William of Orange

William of Orange


William of Orange was an ambitious nobleman who became a rebel leader and was honored for being a founder for a new Dutch state. He never visualized to have an independent state. In the castle of Dillendurg in April 24th 1533, William was born. When William was about to get the state of Orange he was raised Catholic, even though his parents were Lutheran, Charles V insisted to have a Catholic run the state of Orange. In 1544 William became prince of Orange.

He was raised in the royal court in Brussels learning French as a language. Starting from 1555 and onwards, William of Orange became a military commander, knight of the Order, governor of Holland, a member of the Council, and was the most powerful nobleman in the low countries. His relationship with Philip II quickly deteriorated, and William became the spokesman of a opposition party of nobles.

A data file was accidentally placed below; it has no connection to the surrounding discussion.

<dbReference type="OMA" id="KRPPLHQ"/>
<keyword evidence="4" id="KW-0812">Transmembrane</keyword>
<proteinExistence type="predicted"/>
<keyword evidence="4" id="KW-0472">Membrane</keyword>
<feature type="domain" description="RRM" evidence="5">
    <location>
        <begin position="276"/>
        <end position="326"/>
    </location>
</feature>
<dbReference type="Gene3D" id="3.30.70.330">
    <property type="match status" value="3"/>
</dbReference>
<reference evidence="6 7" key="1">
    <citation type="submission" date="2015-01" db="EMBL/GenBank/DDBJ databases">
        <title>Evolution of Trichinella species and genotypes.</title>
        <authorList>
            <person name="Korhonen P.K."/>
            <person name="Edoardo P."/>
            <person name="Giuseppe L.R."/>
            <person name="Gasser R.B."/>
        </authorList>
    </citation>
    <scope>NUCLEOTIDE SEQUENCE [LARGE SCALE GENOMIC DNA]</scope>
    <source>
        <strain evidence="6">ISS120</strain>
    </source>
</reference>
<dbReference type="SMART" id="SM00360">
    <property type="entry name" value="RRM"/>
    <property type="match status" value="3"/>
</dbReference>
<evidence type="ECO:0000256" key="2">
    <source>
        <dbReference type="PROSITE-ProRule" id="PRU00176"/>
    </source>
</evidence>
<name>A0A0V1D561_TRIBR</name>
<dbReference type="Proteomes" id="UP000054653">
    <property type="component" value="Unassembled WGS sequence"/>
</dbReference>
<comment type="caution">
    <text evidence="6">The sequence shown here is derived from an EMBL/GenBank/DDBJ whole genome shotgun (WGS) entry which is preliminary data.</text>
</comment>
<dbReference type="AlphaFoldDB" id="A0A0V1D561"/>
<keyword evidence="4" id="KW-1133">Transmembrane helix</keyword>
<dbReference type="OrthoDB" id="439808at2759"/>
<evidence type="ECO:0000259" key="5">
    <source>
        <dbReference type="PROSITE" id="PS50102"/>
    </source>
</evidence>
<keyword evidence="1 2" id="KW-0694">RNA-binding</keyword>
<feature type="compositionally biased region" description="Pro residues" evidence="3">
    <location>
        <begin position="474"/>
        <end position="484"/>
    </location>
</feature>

After the iconoclastic out break, William fled to Dillenburg, from 1568 he undertook several military assaults on low countries, bringing an end of Duke of Alva. William used propaganda to try and get people to fight, one of the products was the Dutch national anthem, but he had little success until sea beggars took Den Briel by accident in April 1st 1572.

Against expectations rebels in Holland and Zealand held fast well the perseverance of William of Orange. In 1576 peace was made with the provinces. William tried to bring unity by restoring the 17 Burgundian low countries under the nobles resolving religious differences, this did not last.

In 1580 Philip II placed a price on Williams head, William wrote a letter of Apolagie and the state General offered a oath of Abjuration, Resistance was justified because the king acted as a tyrant. On July 10 1584 Balthaser (a Catholic) shot William in the chest, but before the assassin could escape the city he was taken and exacted. Twenty-five years later the provinces became a Republic and William was regarded as there founding father.


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